1. Mid-day meal: In Union Budget 2015-’16, the total allocation for the mid-day meal scheme was Rs 7,811 crore, with 41 per cent reduction from 2014-’15. Adequate allocations should be made so that the quality of food is never compromised. Budgeting for the scheme in 2016-’17 also needs to factor in increasing inflation. A robust mechanism is also required to carry out proper monitoring and a regular transfer of funds without any delay.
  2. Adequate budgetary provisions for New Education Policy:India’s education policy is undergoing a revision after 30 years, and the New Education Policy 2015 has tremendous potential and would directly impact a significant percentage of India’s population. Adequate budgetary provisions should be carried out in the 2016-’17 Budget in order to ensure that this policy and its vision could be properly implementated.
  3. Investment to prevent crime against children: Crime against children has increased by 53 per cent since 2013. To prevent this, India needs to evolve a robust child protection system especially at the rural level. There are serious concerns about the poor condition of childcare institutions, as well as the sad state of monitoring of these institutions. Investments on the training of staff, and building greater awareness are the prerequisites for bringing about a safe environment for children.
  1. Investment to stop child labour: 10.13 million children under the age of 14 years and 22.87 million in the age group of 15-18 years are engaged in labourious work. There is a need to invest a lot of resources for children in this age group in order to keep them away from labourious work and other forms of vulnerabilities.For 15-18 years
  2. Step up investment in secondary education: The 12th Five Year Plan envisaged near-universal enrolment in secondary education. India currently has 78.5 per cent gross enrolment ratio and only 48 per cent net enrolment ratio. So, out of every 100 children enrolled in schools, only 72 finish class eight, 48 complete class ten and barely 33 finish Class 12. Greater investment in secondary education is thus necessary.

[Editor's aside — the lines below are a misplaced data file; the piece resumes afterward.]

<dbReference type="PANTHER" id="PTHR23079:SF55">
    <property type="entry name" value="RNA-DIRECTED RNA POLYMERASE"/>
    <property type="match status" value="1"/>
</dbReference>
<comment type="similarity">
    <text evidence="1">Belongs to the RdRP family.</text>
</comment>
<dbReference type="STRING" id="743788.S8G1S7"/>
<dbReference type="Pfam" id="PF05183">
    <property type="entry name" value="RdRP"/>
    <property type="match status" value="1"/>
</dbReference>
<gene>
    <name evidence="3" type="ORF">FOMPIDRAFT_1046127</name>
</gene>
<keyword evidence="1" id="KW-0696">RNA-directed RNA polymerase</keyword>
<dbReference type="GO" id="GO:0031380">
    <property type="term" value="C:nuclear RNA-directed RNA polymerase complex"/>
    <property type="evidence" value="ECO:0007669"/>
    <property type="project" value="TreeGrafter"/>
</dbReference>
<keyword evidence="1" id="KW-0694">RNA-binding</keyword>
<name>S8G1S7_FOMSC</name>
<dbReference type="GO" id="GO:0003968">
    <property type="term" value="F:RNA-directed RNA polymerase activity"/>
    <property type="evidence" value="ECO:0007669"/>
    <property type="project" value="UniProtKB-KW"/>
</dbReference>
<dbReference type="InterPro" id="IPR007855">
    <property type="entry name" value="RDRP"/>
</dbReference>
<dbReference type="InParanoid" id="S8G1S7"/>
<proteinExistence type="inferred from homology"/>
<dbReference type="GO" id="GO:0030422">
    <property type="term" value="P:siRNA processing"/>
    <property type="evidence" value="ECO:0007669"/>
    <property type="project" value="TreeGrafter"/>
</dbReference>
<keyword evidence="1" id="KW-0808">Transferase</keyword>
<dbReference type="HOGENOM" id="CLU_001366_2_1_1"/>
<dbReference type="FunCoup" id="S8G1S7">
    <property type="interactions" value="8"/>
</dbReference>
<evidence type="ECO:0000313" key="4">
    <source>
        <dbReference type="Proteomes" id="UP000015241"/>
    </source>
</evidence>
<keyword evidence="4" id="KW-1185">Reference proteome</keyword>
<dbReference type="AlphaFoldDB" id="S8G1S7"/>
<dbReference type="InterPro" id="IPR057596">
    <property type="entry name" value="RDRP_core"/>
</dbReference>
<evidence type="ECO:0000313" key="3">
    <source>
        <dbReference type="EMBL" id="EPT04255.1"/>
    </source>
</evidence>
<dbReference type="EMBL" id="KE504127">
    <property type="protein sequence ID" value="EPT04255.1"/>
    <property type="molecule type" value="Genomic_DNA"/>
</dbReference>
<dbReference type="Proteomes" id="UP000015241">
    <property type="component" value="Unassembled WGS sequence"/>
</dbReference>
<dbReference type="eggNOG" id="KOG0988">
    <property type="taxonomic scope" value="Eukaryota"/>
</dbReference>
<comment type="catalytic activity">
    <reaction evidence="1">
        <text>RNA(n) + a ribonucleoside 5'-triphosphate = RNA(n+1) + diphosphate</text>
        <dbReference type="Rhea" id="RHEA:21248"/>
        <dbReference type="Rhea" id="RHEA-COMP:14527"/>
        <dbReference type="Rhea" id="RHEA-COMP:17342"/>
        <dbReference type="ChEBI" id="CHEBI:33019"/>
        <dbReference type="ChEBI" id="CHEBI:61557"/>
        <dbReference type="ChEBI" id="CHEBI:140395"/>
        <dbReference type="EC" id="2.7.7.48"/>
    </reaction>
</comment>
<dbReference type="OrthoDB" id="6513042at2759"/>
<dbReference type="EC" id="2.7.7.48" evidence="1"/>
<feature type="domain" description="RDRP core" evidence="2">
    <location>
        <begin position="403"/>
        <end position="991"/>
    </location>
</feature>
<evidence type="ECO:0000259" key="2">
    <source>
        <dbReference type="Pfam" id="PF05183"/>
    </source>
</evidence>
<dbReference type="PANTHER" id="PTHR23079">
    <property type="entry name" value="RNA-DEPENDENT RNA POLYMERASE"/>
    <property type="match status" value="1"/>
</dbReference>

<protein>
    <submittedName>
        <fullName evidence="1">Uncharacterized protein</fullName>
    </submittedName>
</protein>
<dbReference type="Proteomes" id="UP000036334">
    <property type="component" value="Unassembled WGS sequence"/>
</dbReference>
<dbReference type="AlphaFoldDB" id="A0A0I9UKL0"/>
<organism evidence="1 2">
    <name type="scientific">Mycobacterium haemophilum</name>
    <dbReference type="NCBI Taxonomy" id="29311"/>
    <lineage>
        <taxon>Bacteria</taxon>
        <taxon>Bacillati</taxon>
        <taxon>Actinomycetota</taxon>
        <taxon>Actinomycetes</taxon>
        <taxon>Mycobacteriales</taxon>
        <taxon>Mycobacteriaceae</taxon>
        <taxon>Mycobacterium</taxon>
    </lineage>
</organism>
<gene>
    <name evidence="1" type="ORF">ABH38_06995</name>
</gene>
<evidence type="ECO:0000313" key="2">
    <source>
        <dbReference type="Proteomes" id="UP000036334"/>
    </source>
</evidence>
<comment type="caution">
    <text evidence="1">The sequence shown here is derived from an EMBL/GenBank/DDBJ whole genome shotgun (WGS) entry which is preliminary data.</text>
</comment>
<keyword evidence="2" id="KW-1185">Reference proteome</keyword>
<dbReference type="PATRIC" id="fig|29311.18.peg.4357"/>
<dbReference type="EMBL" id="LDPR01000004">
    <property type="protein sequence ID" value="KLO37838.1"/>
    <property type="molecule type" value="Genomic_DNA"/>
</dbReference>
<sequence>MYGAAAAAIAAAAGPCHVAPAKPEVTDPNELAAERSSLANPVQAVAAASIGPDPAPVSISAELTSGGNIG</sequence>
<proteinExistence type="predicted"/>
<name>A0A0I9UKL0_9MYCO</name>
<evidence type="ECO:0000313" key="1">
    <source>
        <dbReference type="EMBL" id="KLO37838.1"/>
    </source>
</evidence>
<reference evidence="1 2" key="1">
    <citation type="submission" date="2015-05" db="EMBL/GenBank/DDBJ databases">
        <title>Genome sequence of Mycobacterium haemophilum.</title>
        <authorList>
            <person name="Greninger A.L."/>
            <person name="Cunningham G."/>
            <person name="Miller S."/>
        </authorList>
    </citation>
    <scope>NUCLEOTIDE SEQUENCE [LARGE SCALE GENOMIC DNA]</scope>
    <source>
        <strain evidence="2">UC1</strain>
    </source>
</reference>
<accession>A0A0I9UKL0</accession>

1. Sufficient budgetary allocation for RMSA: There has been a 29 per cent fall in the budgets of the Rashtiya Madhyamik Sikshan Abhiyan (RMSA) in 2015-2016. Approximately 42 million children in the age group of 15-18 years are not in school. The budgetary allocation should factor in the fact that with the strengthening of the framework of elementary education, the proportion of children completing class eight would increase and thus, the demand for secondary education.
  2. Integrated allocation plan towards making education inclusive: The drop out rate is higher among the most marginalised population, with 27 per cent of the children belonging to the scheduled tribes and 24 per cent of Muslim children dropping out after class eight. Also, 1.30 per cent of the total enrolment in primary education consists of children with special needs. This number falls steeply to 0.61 per cent in case of secondary education, which suggests that a large number of children with special needs drop out of schooling midway. Addressing the needs of children with disabilities, bridging gender disparity and focused investment for the girl child calls for additional investments.
  3. Combating child marriage: One in every seven girls in the age group of 15-18 years are married. A large number of young girls have anaemia and also about 30 per cent of these married girls have at least one or more children, which has a terrible impact on their health and development. At the state level, implementation of the Prohibition of Child Marriage Act is not uniform as many states do not have proper rules in place. Thus the Act needs to be backed by human and budgetary resources for protecting the rights of children.
  1. Adequate funds for ICPS: Implementation of the Integrated Child Protection Scheme (ICPS) has finally picked up, and the utilisation of funds had increased, except in 2013-’14. However fund allocation needs to be substantially increased this year, for the scheme to percolate in all districts and village level.
  2. Investment in POCSO: The Protection of Children Against Sexual Offences (POCSO) Act, 2012 though enacted, has yet to see its implementation in spirit as there have been no investments in developing requisite child-friendly systems, such as dedicated special courts, availability of psychologists and counsellors for the survivors of child sexual abuse, implementation of victim compensation schemes and so on. There is a need to have financial memorandum attached to this Act in order ensure we live in a society with “zero tolerance” for violence against children.
  3. Empowering children: Lastly, there is also a need to carefully and cautiously integrate secondary education and vocational education and skill-building, which undoubtedly are imperative for a nation’s progress. Children need access to knowledge, all-round development, practical skills and decision-making capacity.